Surgical site infections (SSI) constitute an important health concern in low and middle income countries, leading to prolonged hospital stay and increased costs. Previous studies indicate that in Africa up to 1/3 of patients undergoing surgery may be affected by a postoperative infection. The development and implementation of context-specific SSI prevention guidelines is important to reduce this complication. To deploy efficient context-specific measures, data on epidemiology and microbiology of these infections are needed. This means to adapt the prevention measures to the context-specific risk factors for surgical site infections in resource-limited settings, and to give locally adapted recommendations on antimicrobial therapy based on local resistance patterns. However, data in this respect are scarce in low and middle income countries. This present study will contribute to the needed epidemiology and microbiology data on SSI in Cameroon. It will be carried out as a prospective cohort study at the Mbouo Protestant hospital in the West Region of Cameroon. The incidence, microbial spectrum and respective antimicrobial resistance of SSI as well as the risk factors of SSI will be systematically investigated. The study will include 300 patients at the Hôpital Protestant de Mbouo (HPM) who underwent surgery and gave their informed consent for inclusion, the timeframe is 04/2021 - 11/2021. An active SSI surveillance system will be put in place for 30 postoperative days to diagnose SSI. Expected outcomes: The incidence of SSI is likely to be higher than 10%. Concerning risk factors, preoperative bodywashing and perioperative antibioprophylaxis is expected to be protective against SSI. Up to 1/3 of SSI are expected to occur after hospital discharge. For the microbial spectrum, a high proportion of Staphylococcus aureus is likely to be found. For the antimicrobial resistance no estimation can be give as data is non-existent in that region from the literature.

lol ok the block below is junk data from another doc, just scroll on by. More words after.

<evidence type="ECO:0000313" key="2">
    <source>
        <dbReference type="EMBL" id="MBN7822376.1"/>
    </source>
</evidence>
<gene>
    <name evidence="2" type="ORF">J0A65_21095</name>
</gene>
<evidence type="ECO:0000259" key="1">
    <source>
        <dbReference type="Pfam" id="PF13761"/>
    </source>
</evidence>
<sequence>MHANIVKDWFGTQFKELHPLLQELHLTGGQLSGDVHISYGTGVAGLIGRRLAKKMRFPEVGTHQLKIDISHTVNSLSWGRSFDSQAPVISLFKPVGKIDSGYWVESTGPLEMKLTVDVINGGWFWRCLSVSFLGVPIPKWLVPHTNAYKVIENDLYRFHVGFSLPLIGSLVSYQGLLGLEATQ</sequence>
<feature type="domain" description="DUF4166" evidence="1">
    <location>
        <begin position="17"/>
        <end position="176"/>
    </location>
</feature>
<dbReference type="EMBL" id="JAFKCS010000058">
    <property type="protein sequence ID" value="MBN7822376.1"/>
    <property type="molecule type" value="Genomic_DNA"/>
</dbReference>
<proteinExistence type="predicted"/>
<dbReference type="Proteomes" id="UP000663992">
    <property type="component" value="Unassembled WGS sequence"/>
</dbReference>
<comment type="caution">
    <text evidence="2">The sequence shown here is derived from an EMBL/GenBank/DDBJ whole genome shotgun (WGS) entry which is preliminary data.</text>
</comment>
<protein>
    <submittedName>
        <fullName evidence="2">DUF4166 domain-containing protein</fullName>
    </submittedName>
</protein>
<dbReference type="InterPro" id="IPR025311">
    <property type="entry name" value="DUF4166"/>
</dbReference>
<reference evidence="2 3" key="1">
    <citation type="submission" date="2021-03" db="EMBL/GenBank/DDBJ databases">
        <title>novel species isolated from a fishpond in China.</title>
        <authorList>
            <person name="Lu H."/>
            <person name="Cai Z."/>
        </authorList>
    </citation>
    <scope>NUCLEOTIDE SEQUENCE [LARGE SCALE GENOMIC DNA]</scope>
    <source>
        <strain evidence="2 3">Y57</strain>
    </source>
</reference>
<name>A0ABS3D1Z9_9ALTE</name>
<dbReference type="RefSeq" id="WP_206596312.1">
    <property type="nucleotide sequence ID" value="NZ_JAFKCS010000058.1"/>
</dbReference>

NCT ID: NCT05013346 Recruiting - Type 1 Diabetes Clinical Trials

Characteristics of Young-onset Diabetes in Sub-Saharan Africa (YODA) Study

Start date: September 1, 2019
Study type: Observational

Type 1 diabetes has been poorly characterised, with very sparse information available in the literature about the characteristics of the disease in Africa. Atypical young onset diabetes is often reported by clinicians in sub-Saharan Africa, including patients who have the phenotype of type 1 diabetes but do not appear to have an absolute insulin requirement. The onset of type 1 diabetes in many sub-Saharan African populations seem to occur at later ages (20s to 40s) than what is generally seen in Caucasian populations. The investigators seek to characterise young-onset insulin treated diabetes (clinically diagnosed type 1 diabetes) in sub-Saharan Africa;

NCT ID: NCT05012085 Completed - Global Health Clinical Trials

Google Trends of Global Surgery

Start date: May 1, 2021
Study type: Observational

Introduction Global surgery is a growing movement worldwide, but its expansion has not been quantified. Google Search is the most popular search engine worldwide, and Google Trends analyzes its queries to determine popularity trends. The investigators used Google Trends to analyze the regional and temporal popularity of global surgery (GS). Furthermore, the investigators compared GS with global health (GH) to understand if the two were correlated. Methods The investigators searched the terms "global surgery" and "global health" on Google Trends (Google Inc., CA, USA) from January 2004 to May 2021. The investigators identified time trends and compared the two search terms using SPSS v26 (IBM, WA, USA) to run summary descriptive analyses and Wilcoxon rank-sum tests.

NCT ID: NCT04927273 Completed - Spine Disease Clinical Trials

Availability of Spine Neuronavigation in Africa

Start date: January 24, 2021
Study type: Observational [Patient Registry]

In this study, the availability of spine neuronavigation in Africa was evaluated. Access to surgical equipment is an important goal of global surgery and global neurosurgery. The study findings show that there are regional differences in access to spine neuronavigation techniques and highlight that the major barriers to increased prevalence are cost and lack of trained personnel.